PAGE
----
Frankie Edgar: It Doesn’t Feel Right Not Being the Champion


Frankie Edgar at UFC 125
Everybody in the world has routines.

Whether it’s waking up in the morning and having a cup of coffee or always turning on programs in a certain order when starting a computer, life is built around routines.

From April 2010 to February 26 2012, Frankie Edgar‘s routine was going to bed at night and waking up in the morning as the UFC lightweight champion of the world. Edgar got used to having that title around his waist and being referred to as ‘champ’ or the best in the world.

But since losing the belt to Benson Henderson back in February, Edgar’s new routine hasn’t suited him nearly as well. It’s a taste that’s hard to swallow and one he hopes to rectify this weekend at UFC 150 in Denver.

“It definitely doesn’t feel right,” Edgar said about not being champion when speaking to MMAWeekly Radio. “Especially when people say ‘former UFC world champion’. You try not to put everything on world titles and what not, but being champ is nice.

“I think anybody that does anything, puts passion into what they do like myself, they want to be the best at it, and they want to be recognized as the best. Being a champion you get all the accolades that come along with it.”

The fight that cost Edgar the lightweight title was a razor close decision with some people including UFC President Dana White scoring in his favor instead of Benson Henderson. All that matters however are the three judges that scored the fight that night, and all of them gave the bout to Henderson, thus ending Edgar’s reign as champion.

If there is a positive to take away it’s that Edgar does get the chance to fix what went wrong in the first fight when he gets to do it all over again this weekend. Edgar has become a master at rematches because that’s all he’s done lately.

After defeating B.J. Penn to capture the belt he had to rematch the Hawaiian four months later. The same happened after a draw with Gray Maynard forced Edgar into yet another rematch.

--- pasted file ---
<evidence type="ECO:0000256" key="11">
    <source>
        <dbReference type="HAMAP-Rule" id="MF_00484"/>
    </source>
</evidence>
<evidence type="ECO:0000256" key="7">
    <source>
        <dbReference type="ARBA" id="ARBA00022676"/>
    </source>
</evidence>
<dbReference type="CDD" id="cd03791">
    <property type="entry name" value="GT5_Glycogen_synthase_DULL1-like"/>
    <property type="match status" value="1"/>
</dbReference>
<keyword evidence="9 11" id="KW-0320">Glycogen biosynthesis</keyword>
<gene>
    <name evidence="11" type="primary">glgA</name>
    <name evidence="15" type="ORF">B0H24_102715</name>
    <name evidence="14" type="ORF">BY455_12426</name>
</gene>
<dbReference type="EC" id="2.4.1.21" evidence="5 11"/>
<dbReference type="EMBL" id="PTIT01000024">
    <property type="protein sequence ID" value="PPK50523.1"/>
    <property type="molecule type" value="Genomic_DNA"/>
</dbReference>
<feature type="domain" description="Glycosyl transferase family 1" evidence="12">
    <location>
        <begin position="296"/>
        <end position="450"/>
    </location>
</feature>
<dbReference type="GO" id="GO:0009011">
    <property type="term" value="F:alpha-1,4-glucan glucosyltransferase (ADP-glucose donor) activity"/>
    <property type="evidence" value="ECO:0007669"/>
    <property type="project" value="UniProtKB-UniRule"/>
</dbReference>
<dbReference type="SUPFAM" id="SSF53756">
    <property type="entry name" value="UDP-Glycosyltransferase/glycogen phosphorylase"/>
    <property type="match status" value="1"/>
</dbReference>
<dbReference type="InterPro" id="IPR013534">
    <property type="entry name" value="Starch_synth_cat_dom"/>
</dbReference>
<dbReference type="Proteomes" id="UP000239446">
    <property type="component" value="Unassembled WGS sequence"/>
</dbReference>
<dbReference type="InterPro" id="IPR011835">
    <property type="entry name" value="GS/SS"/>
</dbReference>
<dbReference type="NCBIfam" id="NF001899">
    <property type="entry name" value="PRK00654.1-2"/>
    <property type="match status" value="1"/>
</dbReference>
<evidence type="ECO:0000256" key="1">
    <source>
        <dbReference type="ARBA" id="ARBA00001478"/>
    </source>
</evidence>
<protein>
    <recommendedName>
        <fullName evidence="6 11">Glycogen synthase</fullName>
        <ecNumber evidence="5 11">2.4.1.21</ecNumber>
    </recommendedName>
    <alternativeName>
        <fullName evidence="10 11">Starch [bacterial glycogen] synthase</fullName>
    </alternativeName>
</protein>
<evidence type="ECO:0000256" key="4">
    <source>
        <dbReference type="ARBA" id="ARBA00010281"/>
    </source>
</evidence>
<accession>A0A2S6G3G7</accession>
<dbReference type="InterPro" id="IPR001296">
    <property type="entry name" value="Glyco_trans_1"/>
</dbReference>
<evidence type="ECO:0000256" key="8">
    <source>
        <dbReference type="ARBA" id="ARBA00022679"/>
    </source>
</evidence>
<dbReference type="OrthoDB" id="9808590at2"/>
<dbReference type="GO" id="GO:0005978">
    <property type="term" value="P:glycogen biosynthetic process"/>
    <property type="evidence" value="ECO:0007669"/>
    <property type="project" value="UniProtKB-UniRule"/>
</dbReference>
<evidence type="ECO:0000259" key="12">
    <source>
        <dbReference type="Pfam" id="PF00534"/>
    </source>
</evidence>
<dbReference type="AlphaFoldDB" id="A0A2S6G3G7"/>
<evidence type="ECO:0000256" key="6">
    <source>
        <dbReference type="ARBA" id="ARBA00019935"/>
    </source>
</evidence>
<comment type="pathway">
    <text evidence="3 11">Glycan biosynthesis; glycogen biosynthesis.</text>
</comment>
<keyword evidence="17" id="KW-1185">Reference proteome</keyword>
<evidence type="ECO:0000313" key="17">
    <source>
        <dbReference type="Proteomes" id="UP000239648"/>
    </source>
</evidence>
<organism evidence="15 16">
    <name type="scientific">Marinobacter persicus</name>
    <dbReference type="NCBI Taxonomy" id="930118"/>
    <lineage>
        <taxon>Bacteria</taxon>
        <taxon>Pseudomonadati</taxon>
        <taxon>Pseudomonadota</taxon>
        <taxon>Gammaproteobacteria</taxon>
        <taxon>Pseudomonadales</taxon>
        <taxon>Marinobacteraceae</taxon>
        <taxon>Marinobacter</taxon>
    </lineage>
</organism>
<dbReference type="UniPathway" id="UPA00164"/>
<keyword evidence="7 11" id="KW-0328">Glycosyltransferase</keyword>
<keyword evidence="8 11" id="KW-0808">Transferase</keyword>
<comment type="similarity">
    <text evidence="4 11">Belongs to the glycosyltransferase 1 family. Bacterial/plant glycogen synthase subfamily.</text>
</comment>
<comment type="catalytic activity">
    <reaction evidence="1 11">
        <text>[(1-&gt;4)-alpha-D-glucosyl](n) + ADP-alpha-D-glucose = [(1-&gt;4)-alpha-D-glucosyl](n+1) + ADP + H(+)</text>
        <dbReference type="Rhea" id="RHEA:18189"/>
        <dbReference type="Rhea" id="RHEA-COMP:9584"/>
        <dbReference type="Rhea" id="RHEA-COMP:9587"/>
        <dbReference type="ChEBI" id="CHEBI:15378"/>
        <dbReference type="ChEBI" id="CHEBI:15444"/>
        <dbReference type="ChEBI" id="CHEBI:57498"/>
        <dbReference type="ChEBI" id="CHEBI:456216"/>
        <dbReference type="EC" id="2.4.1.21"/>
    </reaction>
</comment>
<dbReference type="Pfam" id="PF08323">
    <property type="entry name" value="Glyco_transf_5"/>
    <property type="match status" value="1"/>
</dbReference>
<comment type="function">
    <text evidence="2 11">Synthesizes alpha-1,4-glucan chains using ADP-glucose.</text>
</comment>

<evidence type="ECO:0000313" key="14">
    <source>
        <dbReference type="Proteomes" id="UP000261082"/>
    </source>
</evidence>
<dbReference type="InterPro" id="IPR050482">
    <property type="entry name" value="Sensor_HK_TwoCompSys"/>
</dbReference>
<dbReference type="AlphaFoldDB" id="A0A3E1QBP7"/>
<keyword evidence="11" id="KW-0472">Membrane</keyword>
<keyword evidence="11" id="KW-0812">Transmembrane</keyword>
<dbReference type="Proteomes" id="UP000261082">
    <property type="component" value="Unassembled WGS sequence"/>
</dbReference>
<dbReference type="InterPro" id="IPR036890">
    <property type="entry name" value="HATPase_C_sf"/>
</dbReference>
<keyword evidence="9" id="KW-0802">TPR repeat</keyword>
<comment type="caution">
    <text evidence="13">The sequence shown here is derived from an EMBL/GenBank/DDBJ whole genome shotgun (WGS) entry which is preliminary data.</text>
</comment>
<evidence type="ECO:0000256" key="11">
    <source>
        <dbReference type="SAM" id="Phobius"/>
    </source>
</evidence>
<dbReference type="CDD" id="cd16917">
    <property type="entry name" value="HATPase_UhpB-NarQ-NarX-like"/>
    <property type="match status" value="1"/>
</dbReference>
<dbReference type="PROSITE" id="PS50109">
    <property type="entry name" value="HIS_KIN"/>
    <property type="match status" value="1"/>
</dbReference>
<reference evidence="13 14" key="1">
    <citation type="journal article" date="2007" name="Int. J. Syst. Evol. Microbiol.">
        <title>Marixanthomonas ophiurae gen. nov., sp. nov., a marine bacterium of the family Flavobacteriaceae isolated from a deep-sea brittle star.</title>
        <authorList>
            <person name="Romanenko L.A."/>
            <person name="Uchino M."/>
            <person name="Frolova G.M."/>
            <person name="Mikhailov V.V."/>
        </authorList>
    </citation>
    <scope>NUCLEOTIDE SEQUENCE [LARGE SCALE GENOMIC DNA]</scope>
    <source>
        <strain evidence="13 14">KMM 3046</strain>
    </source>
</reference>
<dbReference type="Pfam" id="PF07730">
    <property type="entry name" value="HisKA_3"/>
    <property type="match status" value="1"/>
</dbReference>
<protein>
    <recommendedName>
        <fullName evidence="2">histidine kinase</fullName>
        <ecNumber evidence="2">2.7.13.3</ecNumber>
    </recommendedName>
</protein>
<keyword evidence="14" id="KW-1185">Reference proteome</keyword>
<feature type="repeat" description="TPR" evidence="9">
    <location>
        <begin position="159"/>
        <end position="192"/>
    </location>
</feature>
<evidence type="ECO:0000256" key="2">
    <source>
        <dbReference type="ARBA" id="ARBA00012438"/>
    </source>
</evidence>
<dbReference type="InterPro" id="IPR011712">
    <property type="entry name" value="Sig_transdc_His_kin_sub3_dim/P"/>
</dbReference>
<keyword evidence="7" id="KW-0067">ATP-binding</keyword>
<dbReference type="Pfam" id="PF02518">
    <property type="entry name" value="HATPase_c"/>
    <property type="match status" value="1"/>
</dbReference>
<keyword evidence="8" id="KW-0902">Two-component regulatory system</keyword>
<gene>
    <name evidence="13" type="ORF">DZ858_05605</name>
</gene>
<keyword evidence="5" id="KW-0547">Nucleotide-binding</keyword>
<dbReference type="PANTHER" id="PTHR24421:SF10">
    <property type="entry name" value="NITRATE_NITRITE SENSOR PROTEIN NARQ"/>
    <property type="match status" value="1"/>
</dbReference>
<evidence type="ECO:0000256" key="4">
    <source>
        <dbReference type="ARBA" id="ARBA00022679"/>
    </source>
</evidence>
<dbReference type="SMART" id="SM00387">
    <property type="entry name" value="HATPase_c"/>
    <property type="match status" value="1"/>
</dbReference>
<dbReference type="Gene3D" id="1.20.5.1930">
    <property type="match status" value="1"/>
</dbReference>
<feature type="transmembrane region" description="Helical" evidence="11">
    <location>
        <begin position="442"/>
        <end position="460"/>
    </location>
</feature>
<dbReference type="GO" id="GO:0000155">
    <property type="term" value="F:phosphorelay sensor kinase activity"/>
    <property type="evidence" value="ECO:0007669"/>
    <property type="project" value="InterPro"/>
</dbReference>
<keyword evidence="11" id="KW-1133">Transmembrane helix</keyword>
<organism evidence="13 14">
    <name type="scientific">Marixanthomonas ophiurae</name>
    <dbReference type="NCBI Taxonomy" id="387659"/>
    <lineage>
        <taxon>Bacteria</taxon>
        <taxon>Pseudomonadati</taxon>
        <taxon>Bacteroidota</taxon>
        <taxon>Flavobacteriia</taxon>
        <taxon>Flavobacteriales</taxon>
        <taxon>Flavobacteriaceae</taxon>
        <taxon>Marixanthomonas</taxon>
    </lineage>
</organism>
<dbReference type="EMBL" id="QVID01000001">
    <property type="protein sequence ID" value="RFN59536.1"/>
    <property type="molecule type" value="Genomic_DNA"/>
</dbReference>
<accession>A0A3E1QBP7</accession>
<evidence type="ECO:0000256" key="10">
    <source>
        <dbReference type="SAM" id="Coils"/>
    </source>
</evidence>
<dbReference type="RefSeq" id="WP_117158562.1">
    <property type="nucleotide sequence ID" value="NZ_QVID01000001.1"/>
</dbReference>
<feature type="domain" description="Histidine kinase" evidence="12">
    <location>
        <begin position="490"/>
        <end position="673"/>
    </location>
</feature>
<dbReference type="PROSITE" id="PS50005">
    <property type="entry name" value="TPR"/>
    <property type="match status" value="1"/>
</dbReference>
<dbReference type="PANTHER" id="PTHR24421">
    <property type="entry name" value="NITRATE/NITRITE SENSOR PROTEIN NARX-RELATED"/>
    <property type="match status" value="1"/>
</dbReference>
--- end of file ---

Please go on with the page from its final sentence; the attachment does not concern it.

The key element to look at is Edgar’s improvement in both rematches. After a close fight with Penn at UFC 112, Edgar dominated the legendary fighter winning in a one-sided affair in their second bout.

Edgar did the same in his rematch with Gray Maynard, finishing off the former Michigan State wrestler with strikes in the fourth round of their fight at UFC 136.

If rematches are becoming a habit, Edgar certainly likes his chances going into a second bout with Henderson. His coaches have become quite proficient at finding what went wrong the last time, fixing things and making the tweaks and changes necessary to come away with a victory the second time around.

“They’re the masterminds behind it. I think they see things in certain fights and make adjustments, and they seem to work,” Edgar said about his coaches. “I just want to do things a little bit better. I do things a little bit better this fight, I should come out the winner.”

Winning is all that matters to Edgar. Whether it’s a knockout, submission or five-round dominant shutout, the Toms River, New Jersey native just wants to walk out of the Pepsi Center in Denver with the gold belt back at home around his waist.

“When you’re the champ you’re held in a different light, and that’s what I want,” Edgar stated. “I definitely want to leave my mark on this sport and the best way to do it is by being a champion.”

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